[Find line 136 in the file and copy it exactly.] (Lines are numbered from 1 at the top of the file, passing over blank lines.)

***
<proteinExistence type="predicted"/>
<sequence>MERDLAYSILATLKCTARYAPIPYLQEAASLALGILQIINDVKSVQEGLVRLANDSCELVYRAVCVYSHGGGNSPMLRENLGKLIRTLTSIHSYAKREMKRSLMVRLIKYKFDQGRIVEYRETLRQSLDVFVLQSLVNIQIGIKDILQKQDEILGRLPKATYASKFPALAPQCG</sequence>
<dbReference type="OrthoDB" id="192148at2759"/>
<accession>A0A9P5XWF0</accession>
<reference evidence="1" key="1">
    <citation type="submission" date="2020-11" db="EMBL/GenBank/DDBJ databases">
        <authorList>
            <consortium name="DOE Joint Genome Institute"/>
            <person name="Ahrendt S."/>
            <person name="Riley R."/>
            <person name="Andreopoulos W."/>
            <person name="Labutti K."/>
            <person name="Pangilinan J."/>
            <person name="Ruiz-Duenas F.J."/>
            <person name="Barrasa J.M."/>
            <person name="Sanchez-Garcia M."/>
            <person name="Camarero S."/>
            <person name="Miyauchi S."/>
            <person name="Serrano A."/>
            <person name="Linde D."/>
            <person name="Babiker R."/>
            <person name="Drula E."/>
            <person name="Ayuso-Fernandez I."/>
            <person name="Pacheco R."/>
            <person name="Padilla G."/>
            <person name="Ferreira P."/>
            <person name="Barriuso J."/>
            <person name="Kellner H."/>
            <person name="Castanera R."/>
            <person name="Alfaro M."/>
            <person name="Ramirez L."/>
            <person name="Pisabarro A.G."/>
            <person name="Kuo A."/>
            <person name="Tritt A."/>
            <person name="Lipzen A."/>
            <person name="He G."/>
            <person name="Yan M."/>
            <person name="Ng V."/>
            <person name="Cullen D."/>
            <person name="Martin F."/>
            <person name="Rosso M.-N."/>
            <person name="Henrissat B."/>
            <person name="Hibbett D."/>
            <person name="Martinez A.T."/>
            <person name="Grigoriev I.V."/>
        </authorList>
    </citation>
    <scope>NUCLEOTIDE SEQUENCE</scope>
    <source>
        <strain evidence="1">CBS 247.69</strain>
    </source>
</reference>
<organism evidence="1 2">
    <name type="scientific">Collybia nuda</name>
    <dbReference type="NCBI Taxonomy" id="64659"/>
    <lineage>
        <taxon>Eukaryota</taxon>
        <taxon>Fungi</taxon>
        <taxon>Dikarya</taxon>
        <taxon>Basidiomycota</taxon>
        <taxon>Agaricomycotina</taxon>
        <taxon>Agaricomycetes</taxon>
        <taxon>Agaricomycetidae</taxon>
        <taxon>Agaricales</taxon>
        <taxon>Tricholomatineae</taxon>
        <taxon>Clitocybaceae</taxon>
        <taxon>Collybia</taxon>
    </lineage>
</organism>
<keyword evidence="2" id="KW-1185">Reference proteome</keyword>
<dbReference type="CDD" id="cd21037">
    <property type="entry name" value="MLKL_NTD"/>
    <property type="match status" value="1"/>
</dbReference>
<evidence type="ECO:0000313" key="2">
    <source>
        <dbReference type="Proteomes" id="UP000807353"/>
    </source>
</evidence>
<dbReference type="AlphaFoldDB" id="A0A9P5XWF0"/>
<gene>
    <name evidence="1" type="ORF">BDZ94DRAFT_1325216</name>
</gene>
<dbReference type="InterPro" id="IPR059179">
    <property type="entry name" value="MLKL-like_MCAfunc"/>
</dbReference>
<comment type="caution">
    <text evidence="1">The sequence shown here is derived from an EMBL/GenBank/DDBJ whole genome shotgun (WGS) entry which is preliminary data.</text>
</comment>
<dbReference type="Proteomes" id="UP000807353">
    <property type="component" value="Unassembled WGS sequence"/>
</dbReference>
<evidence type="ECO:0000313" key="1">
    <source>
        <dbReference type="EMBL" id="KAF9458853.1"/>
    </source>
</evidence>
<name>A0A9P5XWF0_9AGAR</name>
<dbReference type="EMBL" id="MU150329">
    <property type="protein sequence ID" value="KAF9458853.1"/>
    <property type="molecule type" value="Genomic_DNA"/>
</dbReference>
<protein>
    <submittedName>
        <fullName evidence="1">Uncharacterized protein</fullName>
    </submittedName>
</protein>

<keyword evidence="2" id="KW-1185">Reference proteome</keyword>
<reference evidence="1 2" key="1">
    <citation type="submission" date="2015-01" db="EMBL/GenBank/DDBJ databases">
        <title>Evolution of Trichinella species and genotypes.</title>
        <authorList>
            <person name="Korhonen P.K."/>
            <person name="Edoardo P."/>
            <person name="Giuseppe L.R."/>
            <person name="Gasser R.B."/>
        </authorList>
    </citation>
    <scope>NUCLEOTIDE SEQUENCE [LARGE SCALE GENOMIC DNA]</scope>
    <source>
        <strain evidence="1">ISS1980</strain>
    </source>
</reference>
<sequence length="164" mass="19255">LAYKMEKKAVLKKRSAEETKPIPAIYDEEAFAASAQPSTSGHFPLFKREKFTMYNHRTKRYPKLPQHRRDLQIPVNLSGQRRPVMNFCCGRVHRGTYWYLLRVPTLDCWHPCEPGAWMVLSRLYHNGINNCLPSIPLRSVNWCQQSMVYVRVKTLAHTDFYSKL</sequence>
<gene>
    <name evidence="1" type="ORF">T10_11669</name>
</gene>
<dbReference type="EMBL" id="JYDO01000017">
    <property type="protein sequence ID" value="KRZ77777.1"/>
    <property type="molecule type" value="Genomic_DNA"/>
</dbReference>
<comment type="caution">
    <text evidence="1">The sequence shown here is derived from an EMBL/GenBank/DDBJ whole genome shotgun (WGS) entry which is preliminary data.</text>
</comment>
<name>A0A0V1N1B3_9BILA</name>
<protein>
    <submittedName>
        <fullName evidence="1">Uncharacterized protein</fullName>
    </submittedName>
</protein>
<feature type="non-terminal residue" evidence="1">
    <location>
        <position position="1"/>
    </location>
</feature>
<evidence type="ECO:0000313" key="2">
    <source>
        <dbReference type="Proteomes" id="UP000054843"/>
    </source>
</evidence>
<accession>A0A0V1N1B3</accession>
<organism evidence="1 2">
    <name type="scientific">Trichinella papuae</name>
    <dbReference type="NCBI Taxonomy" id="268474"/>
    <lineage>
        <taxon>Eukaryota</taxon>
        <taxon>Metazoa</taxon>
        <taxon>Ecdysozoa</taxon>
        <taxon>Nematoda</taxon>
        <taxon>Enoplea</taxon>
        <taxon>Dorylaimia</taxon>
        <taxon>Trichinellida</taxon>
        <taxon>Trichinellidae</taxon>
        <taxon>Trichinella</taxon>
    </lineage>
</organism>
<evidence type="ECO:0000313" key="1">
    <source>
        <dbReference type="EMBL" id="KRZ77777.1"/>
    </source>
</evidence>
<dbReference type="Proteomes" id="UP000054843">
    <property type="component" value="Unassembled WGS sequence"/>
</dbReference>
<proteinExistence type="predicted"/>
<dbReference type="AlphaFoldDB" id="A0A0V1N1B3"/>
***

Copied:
<protein>